TNBC accounts for approximately 15% of all breast cancers in American women, and it is over-represented in young women, Black women, and women with inherited mutations in the BRCA1 tumor suppressor gene. This type of breast cancer is called “triple-negative” because it lacks expression of estrogen receptor (ER), progesterone receptor (PR), and the human epidermal growth factor receptor 2 (HER2). Among all subtypes of breast cancer, TNBC has the worst prognosis. Because it is a disease that is defined by what it is not, TNBC is effectively a collection of heterogeneous tumors that have different biological drivers and therefore different therapeutic susceptibilities
Genetic or epigenetic inactivation of the homologous recombination (HR) DNA double-strand break repair pathway is common in TNBC, and such tumors are said to have homologous recombination deficiency (HRD). The presence of HRD is associated with hypersensitivity to DNA damaging chemotherapy, some targeted agents (e.g., poly(ADP)ribose polymerase inhibitors), and ionizing radiation. The overarching goal of the Stecklein Lab is to understand how genomic instability broadly, and HRD specifically, regulates intrinsic and extrinsic (i.e., microenvironmental) therapeutic vulnerabilities. His research team employs in vitro, in vivo, human tissue, and computational strategies to address these questions.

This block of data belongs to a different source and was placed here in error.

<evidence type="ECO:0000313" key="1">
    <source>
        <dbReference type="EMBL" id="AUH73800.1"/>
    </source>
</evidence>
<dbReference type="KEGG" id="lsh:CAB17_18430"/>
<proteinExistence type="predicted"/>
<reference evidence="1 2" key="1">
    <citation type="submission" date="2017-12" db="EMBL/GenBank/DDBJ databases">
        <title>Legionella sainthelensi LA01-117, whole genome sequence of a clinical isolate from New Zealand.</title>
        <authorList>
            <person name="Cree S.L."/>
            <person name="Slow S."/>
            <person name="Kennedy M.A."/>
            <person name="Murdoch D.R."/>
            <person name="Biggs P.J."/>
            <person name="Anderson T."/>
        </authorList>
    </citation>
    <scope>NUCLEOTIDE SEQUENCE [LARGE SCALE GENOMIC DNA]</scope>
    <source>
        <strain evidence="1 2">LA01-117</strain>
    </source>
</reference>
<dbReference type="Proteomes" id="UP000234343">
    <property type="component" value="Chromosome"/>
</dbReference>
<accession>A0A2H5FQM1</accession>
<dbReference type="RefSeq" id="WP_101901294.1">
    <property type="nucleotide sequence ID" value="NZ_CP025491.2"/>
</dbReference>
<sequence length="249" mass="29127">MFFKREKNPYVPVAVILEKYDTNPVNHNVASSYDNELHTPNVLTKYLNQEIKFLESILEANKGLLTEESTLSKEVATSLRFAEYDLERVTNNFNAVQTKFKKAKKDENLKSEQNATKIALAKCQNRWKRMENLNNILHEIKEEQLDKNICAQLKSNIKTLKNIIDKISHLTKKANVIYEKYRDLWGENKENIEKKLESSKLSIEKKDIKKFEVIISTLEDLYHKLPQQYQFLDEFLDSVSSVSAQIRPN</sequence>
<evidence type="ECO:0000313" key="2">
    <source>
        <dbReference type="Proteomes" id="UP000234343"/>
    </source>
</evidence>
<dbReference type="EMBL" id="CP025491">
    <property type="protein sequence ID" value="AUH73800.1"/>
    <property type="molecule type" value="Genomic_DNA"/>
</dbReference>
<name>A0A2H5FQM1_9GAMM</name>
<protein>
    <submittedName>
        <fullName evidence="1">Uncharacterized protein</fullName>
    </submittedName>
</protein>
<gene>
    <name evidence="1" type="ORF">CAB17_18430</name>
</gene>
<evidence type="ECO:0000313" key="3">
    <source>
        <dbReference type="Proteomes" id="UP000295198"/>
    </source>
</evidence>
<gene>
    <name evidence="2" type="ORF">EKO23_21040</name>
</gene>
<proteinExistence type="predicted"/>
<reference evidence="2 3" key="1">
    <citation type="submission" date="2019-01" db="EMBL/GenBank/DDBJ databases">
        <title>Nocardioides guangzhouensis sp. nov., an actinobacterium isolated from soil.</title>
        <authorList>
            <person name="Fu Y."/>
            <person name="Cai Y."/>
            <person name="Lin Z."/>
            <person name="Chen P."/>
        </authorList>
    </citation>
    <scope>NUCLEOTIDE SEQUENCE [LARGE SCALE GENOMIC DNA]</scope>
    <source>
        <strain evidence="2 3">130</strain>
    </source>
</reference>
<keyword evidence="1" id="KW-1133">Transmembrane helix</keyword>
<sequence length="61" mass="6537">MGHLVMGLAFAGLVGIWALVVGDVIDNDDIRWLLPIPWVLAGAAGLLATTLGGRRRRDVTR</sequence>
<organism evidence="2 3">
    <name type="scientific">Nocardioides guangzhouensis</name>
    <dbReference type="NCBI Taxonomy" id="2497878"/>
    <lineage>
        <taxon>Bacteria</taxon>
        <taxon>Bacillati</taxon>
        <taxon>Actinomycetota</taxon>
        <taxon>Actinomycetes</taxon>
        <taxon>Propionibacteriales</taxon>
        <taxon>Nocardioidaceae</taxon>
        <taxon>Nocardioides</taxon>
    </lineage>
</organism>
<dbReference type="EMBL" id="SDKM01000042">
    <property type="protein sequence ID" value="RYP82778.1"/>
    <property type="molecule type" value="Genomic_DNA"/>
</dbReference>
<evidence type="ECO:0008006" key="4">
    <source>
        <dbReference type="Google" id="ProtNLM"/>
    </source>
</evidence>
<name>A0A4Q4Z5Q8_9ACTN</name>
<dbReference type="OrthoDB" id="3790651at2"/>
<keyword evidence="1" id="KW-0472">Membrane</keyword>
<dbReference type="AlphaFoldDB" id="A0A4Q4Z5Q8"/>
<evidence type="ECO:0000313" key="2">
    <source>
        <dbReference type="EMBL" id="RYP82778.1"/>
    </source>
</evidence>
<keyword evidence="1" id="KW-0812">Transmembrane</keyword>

Dr. Stecklein is also active in clinical translational research. He has ongoing projects sequencing TNBC tumor tissue from innovative neoadjuvant systemic therapy trials, and is using circulating tumor DNA (ctDNA), circulating tumor cells (CTCs), and extracellular vesicles (EVs) to assess treatment response and guide adjuvant therapy in a prospective clinical trial. This work will allow his team to identify predictive and prognostic biomarkers that will enable personalized neoadjuvant and adjuvant therapy for individual TNBC patients.
The long-term goals of he and his lab team are to define and optimize personalized treatment strategies for TNBC and translate promising pre-clinical findings into early-stage therapeutic trials.